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I was introduced to Secret Identities: The Asian American Superhero Anthology at New York ComicCon, where editor-in-chief Jeff Yang led a spirited discussion on Diversity in Comic Books. As a self-professed comic book geek and an Asian American, Secret Identities really excited me as a dynamic group of Asian American actors, writers, and artists sought to bring the stories of our community into a world with a pronounced lack of diversity. I stopped over at the Secret Identities Blog and was really distressed to hear that the anthology is receiving a lot of push back, nationally, from bookstores and booksellers who refuse to offer them shelf space:

Dear Friends,

During the first leg of our college book tour last week for "Secret Identities: The Asian American Superhero Anthology", the editors and I made a very disturbing discovery when we made impromptu stops at major bookstores in between appearances:

Bookstores were NOT carrying "Secret Identities" nor had any plans to do so.

We were told customers could place orders at the stores but as far as physical self space? Nada. The situation was the same in the stores around us in Baltimore, D.C., Southern California, and New York. The reason? Well, we’ve been given several of them: “Stores are confused whether the book fits under Asian American Studies or Graphic Novels”, “It’s an accounting error”, “You’ve got too small of a print run”, and of course the popular “E” word these days… “The Economy”.

So I’m finding myself having to appeal to the Asian American Community once again in an open letter as I did 6 years ago for “Better Luck Tomorrow” – asking that readers request the book at their local bookstores and/or order copies online through:,,

The friendly folk at Slant Eye for the Round Eye note that if this anthology was packed with as many non-Asian stars from stage and screen partnering towards this graphic novel anthology... the publicity would be booming around not only the world of comic books, but beyond. The Secret Identities staff has put together a fantastic documentary on what their books is, who is working on it (Keiko Agana aka Lane Kim from Gilmore Girls!), and why it's so important that this book not only is published, but does well, critically and economically. I want to encourage everyone to heed managing editor Parry Shan's call and pitch in and support this fledgling publication! Check out the awesome video below:

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In the morning, the sun beats through the huge glass door of the mansion office, exposing Parker and me on a hardwood floor, lost in a pile of blankets, sheets, and pillows, the aftermath of a tug of war to keep warm.

The other fraternity brothers bustle in the other room, packing frantically for flights and road trips home, piecing the mansion back together after the weekend’s raucous bachelor party. I bury myself under our covers, shielding myself from the sun, the boys, the reminder that my unexpected two-night fling was coming to a close. It is a fruitless attempt at escape.

I overhear the guys outside, rock-scissors-papering their way to a decision: who’s getting Parker out of the office to make sure he catches his plane? One of them had entered mistakenly in the night. When the door opened, he found us frozen, pretending to be asleep, but betrayed by the obvious—no one falls asleep directly on top of each other. We heard his shock, a surprised “ummmm, go to bed,” and the quick shut of the door. Now they debated who would lay eyes on the assumedly post-sodomic moment: dear God, not me.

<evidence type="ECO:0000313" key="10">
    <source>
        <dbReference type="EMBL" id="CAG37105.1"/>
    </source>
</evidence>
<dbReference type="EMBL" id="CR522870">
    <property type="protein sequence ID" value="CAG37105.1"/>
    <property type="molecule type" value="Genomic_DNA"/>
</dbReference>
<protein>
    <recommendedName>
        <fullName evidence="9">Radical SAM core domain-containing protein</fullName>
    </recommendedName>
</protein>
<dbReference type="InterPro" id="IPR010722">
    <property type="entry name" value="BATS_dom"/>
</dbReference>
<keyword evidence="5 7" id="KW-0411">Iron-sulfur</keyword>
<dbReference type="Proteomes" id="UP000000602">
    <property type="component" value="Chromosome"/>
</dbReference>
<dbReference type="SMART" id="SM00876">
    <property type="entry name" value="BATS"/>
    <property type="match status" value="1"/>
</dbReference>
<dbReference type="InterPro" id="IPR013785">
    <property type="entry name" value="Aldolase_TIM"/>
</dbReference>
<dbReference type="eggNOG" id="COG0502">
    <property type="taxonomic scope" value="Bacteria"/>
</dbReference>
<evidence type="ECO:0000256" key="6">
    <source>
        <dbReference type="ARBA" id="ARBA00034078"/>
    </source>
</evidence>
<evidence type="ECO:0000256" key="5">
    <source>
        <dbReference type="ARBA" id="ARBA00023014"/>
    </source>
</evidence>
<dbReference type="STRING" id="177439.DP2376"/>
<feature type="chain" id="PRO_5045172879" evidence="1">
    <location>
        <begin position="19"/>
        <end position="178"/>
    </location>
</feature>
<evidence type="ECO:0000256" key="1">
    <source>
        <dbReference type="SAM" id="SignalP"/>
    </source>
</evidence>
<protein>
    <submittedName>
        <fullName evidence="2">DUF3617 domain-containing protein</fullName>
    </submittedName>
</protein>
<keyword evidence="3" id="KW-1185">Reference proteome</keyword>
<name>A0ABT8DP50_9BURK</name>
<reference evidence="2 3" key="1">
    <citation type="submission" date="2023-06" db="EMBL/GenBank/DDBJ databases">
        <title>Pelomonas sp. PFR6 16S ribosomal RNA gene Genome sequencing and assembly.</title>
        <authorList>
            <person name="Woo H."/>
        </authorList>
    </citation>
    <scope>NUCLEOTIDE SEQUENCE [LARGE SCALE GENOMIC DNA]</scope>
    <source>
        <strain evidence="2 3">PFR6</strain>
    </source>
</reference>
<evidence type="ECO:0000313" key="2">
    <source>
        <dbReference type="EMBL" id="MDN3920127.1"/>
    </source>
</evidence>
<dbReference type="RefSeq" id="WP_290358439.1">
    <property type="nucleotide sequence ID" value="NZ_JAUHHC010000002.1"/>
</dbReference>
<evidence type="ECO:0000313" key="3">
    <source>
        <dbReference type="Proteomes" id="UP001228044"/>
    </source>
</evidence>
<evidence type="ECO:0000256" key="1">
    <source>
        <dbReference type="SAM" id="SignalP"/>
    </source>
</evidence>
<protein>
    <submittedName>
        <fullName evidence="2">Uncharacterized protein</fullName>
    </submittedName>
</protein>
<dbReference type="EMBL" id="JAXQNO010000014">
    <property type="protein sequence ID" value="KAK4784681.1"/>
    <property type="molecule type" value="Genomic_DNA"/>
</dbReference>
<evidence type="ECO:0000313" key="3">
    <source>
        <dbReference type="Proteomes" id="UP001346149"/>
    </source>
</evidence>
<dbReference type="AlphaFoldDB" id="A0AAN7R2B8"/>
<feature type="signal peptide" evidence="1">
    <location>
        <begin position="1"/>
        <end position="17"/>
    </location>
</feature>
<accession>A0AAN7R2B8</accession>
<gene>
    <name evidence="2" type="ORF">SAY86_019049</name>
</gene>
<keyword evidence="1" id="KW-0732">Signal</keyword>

Someone mans up and leads a pack to fetch Parker. Underneath the covers, I imagine them standing at the door, silently ooh-ing and aah-ing at us, looking down at our makeshift bed as if we were a freak show at the circus: “And in this ring, ladies and gentlemen, we have what looks like a normal morning-after … but look: it’s two men!” We were an unlikely byproduct of this hypermasculine event, and they couldn’t, despite their machismo, look away. All of us wondered, through the nuances of our individual subject positions, if this had actually happened.

Parker leaves the room quickly. With my flight still hours away, I stretch, my body flattening some of the sheets while pushing away the others. I blink my way into the sun, take a breath, and confront an inevitable end-of-hook-up question: What kind of hook-up was this? And what type of closure does that entail?

I have no ready answers to either question. I exit the office. I find my bag by the entrance of the mansion. I begin packing, and out of the corner of my eye, I see Parker following his ride to the airport, approaching the door. We stand side by side without acknowledging each other: I, intent on my packing, he, checking messages on his iPhone. I want to say something: nice meeting you, have a good flight, let’s stay in touch, SOMETHING. But he is out the door and gone. And I continue to pack the weekend away.


On the long flight to San Francisco, I settle: I will not communicate with him. No emails. No phone calls. Our awkward, unacknowledged goodbye provides proof enough that this weekend was merely fun. I remind myself that not every successful flirtatious or sexual encounter can (or should) turn into something more substantial. I tell myself I need to absorb the excitement of the bachelor party’s shenanigans and learn to move on, that someday I will have an opportunity to pursue a fruitful relationship under less sexualized—and heterosexualized—circumstances. I have never been one to stray from more conventional dating models anyway. I am old-fashioned. I date. I wait. This fleeting, drunken weekend fling was not meant to be anything more than what it was. I will be fine. I will look back at this weekend and laugh. If anything, I’ll see him at the wedding and maybe there’ll be more fun there. But otherwise, I decide that there is nothing more to think or say about Parker. Done. Gone. Filed away into my memories.